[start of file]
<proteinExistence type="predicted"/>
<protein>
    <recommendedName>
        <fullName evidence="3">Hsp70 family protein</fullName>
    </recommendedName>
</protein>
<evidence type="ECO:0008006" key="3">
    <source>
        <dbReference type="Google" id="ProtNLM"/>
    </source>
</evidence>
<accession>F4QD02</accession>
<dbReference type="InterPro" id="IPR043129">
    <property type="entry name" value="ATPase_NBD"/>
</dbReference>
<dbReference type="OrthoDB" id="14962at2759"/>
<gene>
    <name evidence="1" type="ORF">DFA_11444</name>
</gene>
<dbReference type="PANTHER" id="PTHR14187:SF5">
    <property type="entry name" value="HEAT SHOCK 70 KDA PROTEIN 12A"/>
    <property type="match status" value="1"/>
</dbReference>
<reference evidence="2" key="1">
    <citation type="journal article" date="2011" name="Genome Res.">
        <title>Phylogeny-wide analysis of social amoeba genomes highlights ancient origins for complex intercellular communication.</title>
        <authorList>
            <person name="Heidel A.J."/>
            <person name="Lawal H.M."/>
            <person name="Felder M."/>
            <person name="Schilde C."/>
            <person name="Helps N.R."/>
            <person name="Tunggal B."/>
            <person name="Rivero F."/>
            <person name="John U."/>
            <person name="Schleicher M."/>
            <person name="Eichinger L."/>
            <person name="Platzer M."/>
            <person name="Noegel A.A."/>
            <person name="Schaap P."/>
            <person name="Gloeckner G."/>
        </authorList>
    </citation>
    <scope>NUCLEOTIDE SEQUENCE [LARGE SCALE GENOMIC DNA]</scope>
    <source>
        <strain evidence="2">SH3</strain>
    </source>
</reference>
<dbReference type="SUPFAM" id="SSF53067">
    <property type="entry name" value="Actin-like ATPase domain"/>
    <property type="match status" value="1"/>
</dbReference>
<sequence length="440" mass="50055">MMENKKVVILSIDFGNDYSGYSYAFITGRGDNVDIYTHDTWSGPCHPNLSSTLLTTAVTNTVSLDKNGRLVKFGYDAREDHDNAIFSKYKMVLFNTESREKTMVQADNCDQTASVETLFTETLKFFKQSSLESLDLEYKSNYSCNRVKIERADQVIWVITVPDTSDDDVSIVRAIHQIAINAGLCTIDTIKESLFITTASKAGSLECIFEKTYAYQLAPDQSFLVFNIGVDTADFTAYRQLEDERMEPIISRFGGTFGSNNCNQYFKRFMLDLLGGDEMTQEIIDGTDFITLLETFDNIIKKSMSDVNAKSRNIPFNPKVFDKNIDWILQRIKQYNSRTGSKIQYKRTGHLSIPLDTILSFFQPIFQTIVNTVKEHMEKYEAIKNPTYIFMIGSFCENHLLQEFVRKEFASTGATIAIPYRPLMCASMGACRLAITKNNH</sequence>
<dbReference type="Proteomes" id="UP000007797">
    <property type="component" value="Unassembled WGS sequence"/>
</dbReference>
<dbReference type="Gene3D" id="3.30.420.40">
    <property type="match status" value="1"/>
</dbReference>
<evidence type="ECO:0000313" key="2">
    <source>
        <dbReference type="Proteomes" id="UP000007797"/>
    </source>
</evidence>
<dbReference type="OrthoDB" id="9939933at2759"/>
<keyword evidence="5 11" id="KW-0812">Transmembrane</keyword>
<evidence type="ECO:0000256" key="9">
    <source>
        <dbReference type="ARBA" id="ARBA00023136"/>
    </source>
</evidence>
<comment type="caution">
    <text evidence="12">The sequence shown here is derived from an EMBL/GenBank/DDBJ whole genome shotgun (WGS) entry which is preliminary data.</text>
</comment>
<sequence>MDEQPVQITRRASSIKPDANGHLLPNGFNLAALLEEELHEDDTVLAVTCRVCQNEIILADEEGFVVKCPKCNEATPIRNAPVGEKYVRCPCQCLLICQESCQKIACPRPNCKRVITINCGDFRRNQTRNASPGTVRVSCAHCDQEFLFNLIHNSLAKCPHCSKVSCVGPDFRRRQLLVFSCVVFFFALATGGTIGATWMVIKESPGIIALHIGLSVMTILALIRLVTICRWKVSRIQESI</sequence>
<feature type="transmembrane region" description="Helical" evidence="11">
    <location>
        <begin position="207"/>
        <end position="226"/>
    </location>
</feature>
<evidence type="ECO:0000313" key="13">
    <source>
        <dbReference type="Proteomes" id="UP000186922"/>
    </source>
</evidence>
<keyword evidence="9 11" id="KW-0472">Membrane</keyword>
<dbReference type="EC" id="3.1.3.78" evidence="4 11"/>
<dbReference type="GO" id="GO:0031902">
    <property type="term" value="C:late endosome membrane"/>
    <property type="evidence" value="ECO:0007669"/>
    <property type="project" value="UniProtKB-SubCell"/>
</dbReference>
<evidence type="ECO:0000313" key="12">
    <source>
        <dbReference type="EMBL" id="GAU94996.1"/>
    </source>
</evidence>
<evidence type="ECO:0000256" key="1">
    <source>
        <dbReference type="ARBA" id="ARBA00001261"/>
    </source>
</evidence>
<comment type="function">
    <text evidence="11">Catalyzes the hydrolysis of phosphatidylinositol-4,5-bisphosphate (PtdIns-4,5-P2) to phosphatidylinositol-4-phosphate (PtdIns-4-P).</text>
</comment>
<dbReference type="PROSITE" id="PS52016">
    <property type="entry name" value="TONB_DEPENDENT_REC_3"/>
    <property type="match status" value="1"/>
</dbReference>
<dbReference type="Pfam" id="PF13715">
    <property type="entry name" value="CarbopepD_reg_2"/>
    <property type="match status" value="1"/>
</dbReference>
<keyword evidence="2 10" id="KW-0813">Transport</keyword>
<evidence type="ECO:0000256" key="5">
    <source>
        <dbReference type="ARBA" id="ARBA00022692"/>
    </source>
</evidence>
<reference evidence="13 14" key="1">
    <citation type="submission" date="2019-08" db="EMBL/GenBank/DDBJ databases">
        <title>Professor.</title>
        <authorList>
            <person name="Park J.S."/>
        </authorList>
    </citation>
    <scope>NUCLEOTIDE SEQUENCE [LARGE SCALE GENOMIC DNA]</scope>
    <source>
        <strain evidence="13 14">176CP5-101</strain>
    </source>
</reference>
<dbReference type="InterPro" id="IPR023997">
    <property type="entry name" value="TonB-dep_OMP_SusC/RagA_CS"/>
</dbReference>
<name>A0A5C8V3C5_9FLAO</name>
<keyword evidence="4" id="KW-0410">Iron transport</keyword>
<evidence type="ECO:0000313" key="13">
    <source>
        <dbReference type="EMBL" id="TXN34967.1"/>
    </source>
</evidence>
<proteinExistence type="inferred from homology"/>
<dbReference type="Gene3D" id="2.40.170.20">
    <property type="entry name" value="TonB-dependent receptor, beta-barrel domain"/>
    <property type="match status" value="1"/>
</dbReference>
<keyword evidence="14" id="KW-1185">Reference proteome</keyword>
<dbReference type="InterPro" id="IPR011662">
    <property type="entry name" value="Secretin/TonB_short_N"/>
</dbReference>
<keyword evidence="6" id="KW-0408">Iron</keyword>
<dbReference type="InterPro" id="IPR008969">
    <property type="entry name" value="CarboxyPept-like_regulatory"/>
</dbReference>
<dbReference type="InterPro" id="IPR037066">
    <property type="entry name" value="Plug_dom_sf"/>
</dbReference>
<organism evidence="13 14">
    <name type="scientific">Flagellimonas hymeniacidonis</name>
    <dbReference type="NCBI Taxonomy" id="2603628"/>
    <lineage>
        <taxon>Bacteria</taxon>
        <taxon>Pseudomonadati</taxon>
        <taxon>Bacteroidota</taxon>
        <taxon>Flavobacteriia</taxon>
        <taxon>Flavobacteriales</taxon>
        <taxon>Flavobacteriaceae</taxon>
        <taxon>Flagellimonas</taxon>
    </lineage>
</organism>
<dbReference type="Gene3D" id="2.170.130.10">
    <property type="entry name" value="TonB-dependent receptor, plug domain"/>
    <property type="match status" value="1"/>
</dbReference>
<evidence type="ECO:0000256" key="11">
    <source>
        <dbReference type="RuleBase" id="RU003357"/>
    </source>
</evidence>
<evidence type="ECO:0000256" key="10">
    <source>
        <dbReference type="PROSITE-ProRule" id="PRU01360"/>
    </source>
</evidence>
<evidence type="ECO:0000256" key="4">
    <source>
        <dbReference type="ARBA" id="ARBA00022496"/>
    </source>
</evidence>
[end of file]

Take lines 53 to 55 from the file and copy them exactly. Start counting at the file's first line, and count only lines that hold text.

<sequence length="440" mass="50055">MMENKKVVILSIDFGNDYSGYSYAFITGRGDNVDIYTHDTWSGPCHPNLSSTLLTTAVTNTVSLDKNGRLVKFGYDAREDHDNAIFSKYKMVLFNTESREKTMVQADNCDQTASVETLFTETLKFFKQSSLESLDLEYKSNYSCNRVKIERADQVIWVITVPDTSDDDVSIVRAIHQIAINAGLCTIDTIKESLFITTASKAGSLECIFEKTYAYQLAPDQSFLVFNIGVDTADFTAYRQLEDERMEPIISRFGGTFGSNNCNQYFKRFMLDLLGGDEMTQEIIDGTDFITLLETFDNIIKKSMSDVNAKSRNIPFNPKVFDKNIDWILQRIKQYNSRTGSKIQYKRTGHLSIPLDTILSFFQPIFQTIVNTVKEHMEKYEAIKNPTYIFMIGSFCENHLLQEFVRKEFASTGATIAIPYRPLMCASMGACRLAITKNNH</sequence>
<dbReference type="Proteomes" id="UP000007797">
    <property type="component" value="Unassembled WGS sequence"/>